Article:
WSF (1999): “Fight Privatisation”

WSF (1999): “Fight Privatisation”

From Workers Solidarity, magazine of the Workers Solidarity Federation, volume 5, number 1, second quarter 1999. Complete PDF is here

Privatisation is the policy of the ANC government and is organised by ministers such as Stella Sigcua, who has promised that the process will speed up. In the middle of August, Minister of Public enterprises, Stella Sigcau, said that privatisation must go faster in South Africa. She says that the big government-owned companies must be sold to big business companies.

The government companies that are going to be sold include

* ISCOR (iron and steel)
* ESKOM (electricity)
* Post Office
* Railways
* Sun Air
* Water services
* Government services like ambulances.
* Egoli 2000– government services in Johannesburg are set to be privatised by ANC.

Workers must fight privatisation because it means

* retrenchments and flexibility in privatised jobs

* It is not empowerment because it only helps the rich.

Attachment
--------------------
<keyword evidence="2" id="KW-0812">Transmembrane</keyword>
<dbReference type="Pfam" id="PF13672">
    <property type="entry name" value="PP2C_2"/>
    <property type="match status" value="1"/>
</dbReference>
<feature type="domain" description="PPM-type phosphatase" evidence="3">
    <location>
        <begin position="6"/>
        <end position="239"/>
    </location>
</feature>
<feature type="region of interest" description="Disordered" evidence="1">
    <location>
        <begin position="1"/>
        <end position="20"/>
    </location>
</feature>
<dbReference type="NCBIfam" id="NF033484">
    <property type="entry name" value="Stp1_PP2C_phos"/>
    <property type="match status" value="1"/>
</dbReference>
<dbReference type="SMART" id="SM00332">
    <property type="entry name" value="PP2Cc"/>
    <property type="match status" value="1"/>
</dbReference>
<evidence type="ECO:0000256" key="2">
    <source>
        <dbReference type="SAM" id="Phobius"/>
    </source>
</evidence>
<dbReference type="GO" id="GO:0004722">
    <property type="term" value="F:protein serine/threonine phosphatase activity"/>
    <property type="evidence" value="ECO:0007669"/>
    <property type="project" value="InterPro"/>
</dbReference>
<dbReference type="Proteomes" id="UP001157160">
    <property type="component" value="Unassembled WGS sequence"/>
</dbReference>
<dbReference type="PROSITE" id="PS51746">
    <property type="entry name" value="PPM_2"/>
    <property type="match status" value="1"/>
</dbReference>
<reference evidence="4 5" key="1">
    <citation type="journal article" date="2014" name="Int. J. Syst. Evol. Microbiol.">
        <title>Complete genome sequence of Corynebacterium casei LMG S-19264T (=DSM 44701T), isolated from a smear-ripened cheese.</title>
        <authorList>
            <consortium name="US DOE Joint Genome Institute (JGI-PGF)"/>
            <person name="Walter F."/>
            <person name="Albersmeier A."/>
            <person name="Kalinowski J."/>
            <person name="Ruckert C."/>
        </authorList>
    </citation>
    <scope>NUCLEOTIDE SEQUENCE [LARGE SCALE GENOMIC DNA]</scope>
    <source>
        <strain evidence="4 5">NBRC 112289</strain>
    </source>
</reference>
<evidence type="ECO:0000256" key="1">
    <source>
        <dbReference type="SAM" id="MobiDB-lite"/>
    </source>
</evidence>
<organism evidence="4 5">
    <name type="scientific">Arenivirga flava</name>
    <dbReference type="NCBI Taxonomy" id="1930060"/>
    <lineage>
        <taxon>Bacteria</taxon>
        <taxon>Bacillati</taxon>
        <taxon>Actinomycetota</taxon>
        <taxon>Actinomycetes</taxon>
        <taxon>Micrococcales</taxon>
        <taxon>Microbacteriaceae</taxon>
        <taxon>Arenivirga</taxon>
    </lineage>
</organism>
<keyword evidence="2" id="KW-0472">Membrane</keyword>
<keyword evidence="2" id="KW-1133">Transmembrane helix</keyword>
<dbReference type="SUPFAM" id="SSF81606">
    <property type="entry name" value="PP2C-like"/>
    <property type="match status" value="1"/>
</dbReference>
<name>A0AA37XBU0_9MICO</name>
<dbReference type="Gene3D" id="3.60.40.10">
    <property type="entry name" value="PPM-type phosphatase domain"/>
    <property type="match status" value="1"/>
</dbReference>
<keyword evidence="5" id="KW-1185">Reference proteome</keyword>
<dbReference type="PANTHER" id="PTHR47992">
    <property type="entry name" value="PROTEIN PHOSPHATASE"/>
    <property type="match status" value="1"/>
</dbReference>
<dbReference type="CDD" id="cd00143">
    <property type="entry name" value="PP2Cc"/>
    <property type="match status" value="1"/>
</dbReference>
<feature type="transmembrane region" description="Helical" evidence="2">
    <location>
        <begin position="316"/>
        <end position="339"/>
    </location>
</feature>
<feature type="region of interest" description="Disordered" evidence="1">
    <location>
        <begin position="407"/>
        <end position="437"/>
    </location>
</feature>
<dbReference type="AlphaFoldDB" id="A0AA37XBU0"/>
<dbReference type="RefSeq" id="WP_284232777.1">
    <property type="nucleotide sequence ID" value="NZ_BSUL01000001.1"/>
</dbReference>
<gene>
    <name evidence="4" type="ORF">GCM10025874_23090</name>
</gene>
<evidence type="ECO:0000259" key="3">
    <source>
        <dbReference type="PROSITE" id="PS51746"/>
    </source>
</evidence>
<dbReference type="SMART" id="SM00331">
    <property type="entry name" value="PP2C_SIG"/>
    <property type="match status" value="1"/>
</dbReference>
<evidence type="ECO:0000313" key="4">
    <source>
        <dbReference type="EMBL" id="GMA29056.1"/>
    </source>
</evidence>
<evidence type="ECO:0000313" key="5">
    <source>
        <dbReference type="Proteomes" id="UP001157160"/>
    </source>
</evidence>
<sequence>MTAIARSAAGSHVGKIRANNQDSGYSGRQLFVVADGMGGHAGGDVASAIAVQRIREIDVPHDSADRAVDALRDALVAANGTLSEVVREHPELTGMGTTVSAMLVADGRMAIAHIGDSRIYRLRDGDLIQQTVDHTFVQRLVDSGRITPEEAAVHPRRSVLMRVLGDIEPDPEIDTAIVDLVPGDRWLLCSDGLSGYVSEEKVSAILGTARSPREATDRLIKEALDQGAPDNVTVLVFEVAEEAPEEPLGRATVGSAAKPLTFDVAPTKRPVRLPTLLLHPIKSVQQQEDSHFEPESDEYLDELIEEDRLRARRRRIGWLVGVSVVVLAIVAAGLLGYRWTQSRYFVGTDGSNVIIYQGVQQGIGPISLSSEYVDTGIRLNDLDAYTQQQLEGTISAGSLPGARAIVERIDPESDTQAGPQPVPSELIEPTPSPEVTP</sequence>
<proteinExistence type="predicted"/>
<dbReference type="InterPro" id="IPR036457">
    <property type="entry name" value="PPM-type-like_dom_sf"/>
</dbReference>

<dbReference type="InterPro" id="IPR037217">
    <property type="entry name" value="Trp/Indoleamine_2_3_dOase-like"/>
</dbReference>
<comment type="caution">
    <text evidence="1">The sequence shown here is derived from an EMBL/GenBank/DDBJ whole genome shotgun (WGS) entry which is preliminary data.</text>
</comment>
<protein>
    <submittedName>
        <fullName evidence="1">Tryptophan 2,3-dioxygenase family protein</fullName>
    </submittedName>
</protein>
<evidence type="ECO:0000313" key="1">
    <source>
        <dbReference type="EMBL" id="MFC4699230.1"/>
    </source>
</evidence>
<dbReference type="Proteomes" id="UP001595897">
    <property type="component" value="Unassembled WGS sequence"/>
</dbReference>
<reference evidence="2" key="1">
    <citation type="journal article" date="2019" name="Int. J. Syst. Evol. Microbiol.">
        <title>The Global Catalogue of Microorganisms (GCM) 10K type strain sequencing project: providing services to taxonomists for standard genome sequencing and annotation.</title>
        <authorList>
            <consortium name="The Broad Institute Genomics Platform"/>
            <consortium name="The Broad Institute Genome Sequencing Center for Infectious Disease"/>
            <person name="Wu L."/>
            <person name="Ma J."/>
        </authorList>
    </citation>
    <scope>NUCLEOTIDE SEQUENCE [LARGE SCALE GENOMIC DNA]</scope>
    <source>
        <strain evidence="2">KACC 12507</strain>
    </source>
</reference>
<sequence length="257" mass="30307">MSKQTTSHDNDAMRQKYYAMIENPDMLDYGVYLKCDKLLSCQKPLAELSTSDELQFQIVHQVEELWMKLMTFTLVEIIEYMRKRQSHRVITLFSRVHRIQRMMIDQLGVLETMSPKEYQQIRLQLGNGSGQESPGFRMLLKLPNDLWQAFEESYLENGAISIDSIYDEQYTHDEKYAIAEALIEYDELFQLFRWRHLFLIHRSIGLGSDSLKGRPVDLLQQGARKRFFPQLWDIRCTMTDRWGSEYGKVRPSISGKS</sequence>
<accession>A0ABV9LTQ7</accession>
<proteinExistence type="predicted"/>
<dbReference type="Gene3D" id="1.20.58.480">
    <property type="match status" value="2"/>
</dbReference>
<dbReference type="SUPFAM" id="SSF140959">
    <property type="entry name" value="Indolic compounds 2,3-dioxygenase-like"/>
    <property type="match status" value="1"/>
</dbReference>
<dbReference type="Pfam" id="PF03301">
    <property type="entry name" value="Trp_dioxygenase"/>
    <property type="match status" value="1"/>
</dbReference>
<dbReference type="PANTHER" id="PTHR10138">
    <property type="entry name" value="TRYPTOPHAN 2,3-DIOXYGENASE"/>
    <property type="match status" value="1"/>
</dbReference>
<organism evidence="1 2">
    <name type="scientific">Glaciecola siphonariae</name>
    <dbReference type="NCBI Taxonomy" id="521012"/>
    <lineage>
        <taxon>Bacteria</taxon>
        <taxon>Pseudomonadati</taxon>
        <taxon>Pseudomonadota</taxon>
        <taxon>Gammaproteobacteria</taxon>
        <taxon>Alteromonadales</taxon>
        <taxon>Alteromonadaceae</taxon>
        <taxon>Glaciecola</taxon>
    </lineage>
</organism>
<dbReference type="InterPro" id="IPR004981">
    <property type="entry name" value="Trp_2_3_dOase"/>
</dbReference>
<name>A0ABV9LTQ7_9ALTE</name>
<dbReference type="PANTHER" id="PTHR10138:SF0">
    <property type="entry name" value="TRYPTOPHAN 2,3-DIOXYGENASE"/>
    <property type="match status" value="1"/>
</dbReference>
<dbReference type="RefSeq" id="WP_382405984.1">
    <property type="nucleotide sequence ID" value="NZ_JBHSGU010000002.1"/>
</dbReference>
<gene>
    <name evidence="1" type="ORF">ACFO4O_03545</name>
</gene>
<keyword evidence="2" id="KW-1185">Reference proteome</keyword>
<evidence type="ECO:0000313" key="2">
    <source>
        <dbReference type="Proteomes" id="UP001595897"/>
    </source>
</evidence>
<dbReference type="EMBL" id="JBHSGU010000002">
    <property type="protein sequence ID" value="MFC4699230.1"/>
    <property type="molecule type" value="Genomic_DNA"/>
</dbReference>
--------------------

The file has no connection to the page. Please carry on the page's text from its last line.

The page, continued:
* cuts in social services (water, refuse collection, sewerage, electricity, trains etc.) to poor areas

Public sector unions are the key to fighting ANC’s privatisation plans. This requires trade union independence.

SAMWU: Fighting Privatisation In South Africa

In South Africa, the South African Municipal Workers Union (SAMWU) has been at the forefront of efforts to fight privatisation. SAMWU has managed to block the privatisation of refuse removal in Khayalitsha, Cape Town. It has also fought against privatisation in Nelspruit and on the KwaZulu-Natal Coast.

But every step of the way the union is being undermined by the ANC Continue reading

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WSF (1999): “South African Labour Market Too Flexible, Says Report”

WSF (1999): “South African Labour Market Too Flexible, Says Report”

From Workers Solidarity, magazine of the Workers Solidarity Federation, volume 5, number 1, second quarter 1999. Complete PDF is here